Laurie Anderson is a science publicity assistant for a large Southern university.
This was one of my “most anticipated books of 2008” (see comments). It won the first Man Asia Literary Prize last year and was a huge seller in China after its publication in 2004, despite appearing to openly criticize Chinese policies of Mao’s era. Jiang Rong is the pen name for dissident writer Lu Jiamin, but he only revealed his real name late last year, I think.
The book won’t be released in the States until later this month (March 27th). Expect a flurry of reviews soon. Will Wolf Totem live up to the hype? A Guardian article described Rong’s style as “full of elaborate description which slows the pace,” and Publishers Weekly commented that the hero is “passive” and the secondary characters “make little impression.” A London Times reviewer notes that though it contains “lush passages” the language “can be jarringly unfamiliar” and sometimes “has the hollow ring of a manifesto” (“The reader is constantly reminded that this is a work of translation.”)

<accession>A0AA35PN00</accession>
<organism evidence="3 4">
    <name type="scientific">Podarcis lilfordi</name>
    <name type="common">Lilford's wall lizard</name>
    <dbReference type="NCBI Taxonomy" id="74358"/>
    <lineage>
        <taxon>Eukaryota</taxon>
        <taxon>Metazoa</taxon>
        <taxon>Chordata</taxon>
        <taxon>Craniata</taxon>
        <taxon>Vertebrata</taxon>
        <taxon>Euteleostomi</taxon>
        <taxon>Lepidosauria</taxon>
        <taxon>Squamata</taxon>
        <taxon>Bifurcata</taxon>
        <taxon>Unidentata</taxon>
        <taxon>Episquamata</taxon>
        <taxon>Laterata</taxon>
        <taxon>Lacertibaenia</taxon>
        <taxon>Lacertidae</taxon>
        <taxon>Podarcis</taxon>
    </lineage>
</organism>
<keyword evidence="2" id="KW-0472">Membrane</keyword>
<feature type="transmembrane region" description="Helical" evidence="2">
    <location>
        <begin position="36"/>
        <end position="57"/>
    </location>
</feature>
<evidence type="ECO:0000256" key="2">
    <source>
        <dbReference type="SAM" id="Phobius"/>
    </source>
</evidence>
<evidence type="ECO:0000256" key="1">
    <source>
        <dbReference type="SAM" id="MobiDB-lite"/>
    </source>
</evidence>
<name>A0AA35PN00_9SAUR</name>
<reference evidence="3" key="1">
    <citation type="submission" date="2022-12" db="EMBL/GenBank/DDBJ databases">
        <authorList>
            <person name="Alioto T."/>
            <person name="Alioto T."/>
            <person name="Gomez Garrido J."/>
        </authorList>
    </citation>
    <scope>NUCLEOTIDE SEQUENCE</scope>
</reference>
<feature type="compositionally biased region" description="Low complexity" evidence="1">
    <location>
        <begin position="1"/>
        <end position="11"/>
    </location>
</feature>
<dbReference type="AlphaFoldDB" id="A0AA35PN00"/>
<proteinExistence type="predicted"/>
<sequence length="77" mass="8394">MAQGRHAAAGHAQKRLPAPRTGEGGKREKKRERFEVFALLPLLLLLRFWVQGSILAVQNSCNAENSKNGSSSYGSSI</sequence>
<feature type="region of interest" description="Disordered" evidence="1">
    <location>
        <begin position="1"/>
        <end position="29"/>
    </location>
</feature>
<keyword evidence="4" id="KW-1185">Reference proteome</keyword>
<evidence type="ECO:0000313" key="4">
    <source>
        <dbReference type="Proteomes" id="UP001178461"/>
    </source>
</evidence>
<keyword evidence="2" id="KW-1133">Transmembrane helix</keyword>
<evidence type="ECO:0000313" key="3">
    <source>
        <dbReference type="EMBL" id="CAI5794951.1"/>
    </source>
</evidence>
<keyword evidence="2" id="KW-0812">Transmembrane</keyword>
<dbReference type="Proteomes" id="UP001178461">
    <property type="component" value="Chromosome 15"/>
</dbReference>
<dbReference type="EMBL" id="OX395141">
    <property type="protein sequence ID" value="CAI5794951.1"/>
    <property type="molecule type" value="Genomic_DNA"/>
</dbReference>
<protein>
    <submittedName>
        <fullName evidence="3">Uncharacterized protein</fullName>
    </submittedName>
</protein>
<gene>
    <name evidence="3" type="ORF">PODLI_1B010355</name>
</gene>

Wolf Totem’s translator, Howard Goldblatt, has discussed the challenges of translating Wolf Totem and translating Chinese literature in general – apparently the passive voice “just runs through the Chinese language” though Goldblatt doesn’t feel obligated to retain that. He did consult extensively with Riong.
According to descriptions, Wolf Totem is about replacing a thousand-year-old nomadic lifestyle with a sedentary agricultural society. A few friends of mine who have China connections insist that most Chinese see the environment in a 19th century European way – i.e. tame it and make it produce food. I’ll never forget one friend’s description of her China-born father’s reaction to a documentary about eagles: “I wonder how that would taste,” he commented – to her horror – as a magnificent raptor soared across the television screen. Another friend who has been to China is appalled at the lack of wildlife in settled areas (“No birds. No squirrels. Nothing untamed,” she says).
Riong’s account of wolf life in Mongolia is reportedly riveting, but appreciation for nature may not be what appeals to Chinese readers. According to Eric Abrahamsen, a translator living in Beijing, many Chinese read Wolf Totem to “study the lessons of competition and independence Jiang draws from his lupine subjects.”
Why do so many Han Chinese love Wolf Totem, despite also appearing to be the villains of the story? For them is it mainly about improving business? Does the beauty of an endangered species matter less than the next meal? What does a book about freedom say to people who value order?
Update: Translator Howard Goldblatt wrote in. He won’t hazard a guess as to why the Chinese like Wolf Totem, but recommends reading this article at News Guangdong, which he says “you might find… interesting and illuminating.”